5 Steps to Moonlighting as a Yoga Teacher

Moonlighter. Sounds so sexy, right? A word that screams 1950’s secretary turned burlesque dancer when she leaves the office at 5. “Moonlighter” also invokes the lunar cycle, which us yogis can be rather nerdy about. The term also makes me think of Superman (by night) who is actually Clark Kent, big shot journalist, by day. While I believe that this is a term that will fade as my generation grows up, the time for its demise is not yet here. While many of us work a “day job” followed by a “passion job,” only one of those professions is recognized as the money maker or the “real job.” What is beginning to happen (and this is really why I think this term is gonna phase out) is that a) people are trying more and more to erase the work/life divide and choose to follow their passions both day and night and b) the idea that people can have multiple dominant professions concurrently will become the norm.

Yoga teaching is a MAJOR moonlight profession. So much so that most teacher training programs are designed around the schedules of those who work 9-5’s in fields other than yoga. Even more so, Yoga Journal published an entire cover story issue that interviewed moonlighters about 2 years ago. Yoga teaching in itself is a profession that combines many others.

This summer, I enter the work world…for good. Because I love to see how yoga (and yoga teaching, which can be it’s own practice) infuses and impacts all other parts of my life, I am not only teaching yoga. Like the majority of yoga teachers out there, I will get on the mat (and instruct others to do the same) once I leave the office (which, for me, is often classroom – yay!). Because having two jobs can feel stressful, I am compiling a guide below for myself and for some of you to use in the quest to bridge two worlds and to “have it all.”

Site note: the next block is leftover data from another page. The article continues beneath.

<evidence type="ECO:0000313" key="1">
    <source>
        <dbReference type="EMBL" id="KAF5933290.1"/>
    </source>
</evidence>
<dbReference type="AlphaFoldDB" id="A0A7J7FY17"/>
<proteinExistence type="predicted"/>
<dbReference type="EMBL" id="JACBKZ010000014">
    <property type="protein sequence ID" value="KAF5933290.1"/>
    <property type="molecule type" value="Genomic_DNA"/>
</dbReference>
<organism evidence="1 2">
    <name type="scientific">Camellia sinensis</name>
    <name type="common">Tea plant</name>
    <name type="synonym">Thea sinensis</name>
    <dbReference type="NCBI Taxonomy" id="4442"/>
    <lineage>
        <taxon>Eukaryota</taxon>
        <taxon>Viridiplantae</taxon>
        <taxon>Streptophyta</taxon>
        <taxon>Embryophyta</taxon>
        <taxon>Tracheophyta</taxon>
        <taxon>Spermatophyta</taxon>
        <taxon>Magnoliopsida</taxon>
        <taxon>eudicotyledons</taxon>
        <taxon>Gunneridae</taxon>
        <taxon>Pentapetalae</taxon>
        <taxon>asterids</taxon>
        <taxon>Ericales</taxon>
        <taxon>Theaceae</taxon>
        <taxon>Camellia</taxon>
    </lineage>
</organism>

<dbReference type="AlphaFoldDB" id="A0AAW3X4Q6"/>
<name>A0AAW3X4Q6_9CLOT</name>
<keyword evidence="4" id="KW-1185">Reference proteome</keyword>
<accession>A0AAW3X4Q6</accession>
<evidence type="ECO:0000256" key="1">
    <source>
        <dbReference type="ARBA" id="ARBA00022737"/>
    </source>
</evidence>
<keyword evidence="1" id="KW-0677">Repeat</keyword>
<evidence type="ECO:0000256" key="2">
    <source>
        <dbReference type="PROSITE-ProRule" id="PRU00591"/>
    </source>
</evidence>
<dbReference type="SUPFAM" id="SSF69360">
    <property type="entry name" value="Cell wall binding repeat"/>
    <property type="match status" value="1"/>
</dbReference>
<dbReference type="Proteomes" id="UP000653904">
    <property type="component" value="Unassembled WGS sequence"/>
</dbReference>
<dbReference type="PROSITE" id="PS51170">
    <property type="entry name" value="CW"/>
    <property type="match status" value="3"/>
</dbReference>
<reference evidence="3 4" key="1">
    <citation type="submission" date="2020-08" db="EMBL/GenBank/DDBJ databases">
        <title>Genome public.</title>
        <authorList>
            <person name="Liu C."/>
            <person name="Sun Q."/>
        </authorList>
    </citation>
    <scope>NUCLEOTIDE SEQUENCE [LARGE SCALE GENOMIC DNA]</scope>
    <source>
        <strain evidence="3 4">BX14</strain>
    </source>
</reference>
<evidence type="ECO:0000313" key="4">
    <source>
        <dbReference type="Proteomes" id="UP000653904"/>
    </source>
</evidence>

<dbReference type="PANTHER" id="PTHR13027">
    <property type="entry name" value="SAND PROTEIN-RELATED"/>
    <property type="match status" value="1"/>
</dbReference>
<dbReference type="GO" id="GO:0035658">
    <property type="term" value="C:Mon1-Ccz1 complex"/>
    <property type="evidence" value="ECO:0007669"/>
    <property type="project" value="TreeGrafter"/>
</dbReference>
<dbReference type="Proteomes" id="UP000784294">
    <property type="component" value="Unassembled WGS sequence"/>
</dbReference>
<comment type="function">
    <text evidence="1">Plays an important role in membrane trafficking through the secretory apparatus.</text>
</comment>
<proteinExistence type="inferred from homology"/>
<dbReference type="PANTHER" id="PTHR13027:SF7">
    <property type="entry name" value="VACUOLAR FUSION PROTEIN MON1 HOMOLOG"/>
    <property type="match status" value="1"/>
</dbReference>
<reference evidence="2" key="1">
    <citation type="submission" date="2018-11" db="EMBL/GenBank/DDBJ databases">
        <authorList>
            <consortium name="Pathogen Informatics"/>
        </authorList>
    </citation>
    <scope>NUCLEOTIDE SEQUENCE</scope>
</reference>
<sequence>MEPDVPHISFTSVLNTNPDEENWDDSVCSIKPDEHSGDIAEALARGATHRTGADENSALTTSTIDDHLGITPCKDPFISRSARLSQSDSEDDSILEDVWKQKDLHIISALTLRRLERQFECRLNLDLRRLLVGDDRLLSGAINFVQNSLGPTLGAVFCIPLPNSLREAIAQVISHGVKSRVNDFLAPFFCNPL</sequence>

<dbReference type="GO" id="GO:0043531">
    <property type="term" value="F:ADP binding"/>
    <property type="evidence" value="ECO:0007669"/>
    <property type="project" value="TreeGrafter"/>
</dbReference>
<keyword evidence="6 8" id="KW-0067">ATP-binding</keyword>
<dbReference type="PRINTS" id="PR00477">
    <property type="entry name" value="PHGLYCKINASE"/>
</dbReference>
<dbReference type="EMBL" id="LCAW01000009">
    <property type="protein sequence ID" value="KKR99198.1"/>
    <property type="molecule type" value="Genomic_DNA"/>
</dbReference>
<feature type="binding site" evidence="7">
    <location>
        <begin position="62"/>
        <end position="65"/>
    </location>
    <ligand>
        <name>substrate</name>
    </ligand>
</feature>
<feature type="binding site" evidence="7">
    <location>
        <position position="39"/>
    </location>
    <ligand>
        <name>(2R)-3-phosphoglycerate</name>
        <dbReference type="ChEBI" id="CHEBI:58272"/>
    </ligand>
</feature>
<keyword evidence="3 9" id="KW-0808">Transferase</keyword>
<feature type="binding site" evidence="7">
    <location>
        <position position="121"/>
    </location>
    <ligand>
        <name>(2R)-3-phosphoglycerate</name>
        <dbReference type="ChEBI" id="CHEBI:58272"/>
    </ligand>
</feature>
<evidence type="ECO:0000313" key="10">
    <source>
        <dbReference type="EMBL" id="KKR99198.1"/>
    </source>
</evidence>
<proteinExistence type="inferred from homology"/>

Without further adieu…

1. Infrequent,  but consistent wins the yogis. This is a variant on “slow and steady wins the race” and is absolutely true. Yoga teacher celeb Amy Ippoliti offers an e-course for yoga teachers called 90 Minutes to Change the World. The premise of this course is to show yoga teachers that it’s not about the number of classes they teach a week; it’s about the quality of the select few classes they teach and how that quality, in turn, brings greater quantity per class of students. This is so true of successful moonlighters!
2. Costume Change. Let dressing up be fun and an expression of your own unique self! Let it also symbolically – like the sound of OM at the beginning of a yoga class – represent a shift of activities, focus, and mindset. This is what Clark Kent did when he took off his plaid shirt and put on his Superman jumpsuit and cape. Wake up and put on your work outfit. Go to the bathroom before you clock out and change into yoga clothes. Know what that means? Leave the rest at the office! Your yoga identity has begun for the night!
3. Learn to Pack Well. Have a checklist for when you pack your bag, which includes:

  • A bag with lots of pockets (tote or backpack)
  • Pens
  • Notebook/journal
  • Digital device: small laptop or iPad
  • Yoga travel mat
  • Yoga mat carrier
  • Water bottle (fold-up ones are fantastic for keeping things light)
  • Wallet
  • Snacks – LaraBars are great for the go!
  • A full yoga outfit (pants, shirt, bra)
  • Planner/calendar
  • Reading material

4. Plan Well. Become friends – not enemies – with your iCal. Purchase a paper planner too. I highly recommend the Tranquility du Jour Daybook, which very much so incorporates yoga into the day-to-day planning. Carve out some sacred time on Sundays to meditatively look at the week ahead. Map out first what you absolutely have to do (this can look like the day job + the yoga classes you are teaching afterward). When you map this out, write down the addresses of each place. Factor in commute time and then begin the oh-so-fun planning around those times. And remember that in terms of calendars, white space is your BFF.
5. Don’t think of it like 2 jobs. Bridge the gap. Let your yoga inform your other work and your non-yoga work experiences inform your teaching. Be a constant observer of the world around you…this means that yoga alone cannot be your whole world. Have a reason to get on that mat in the first place!

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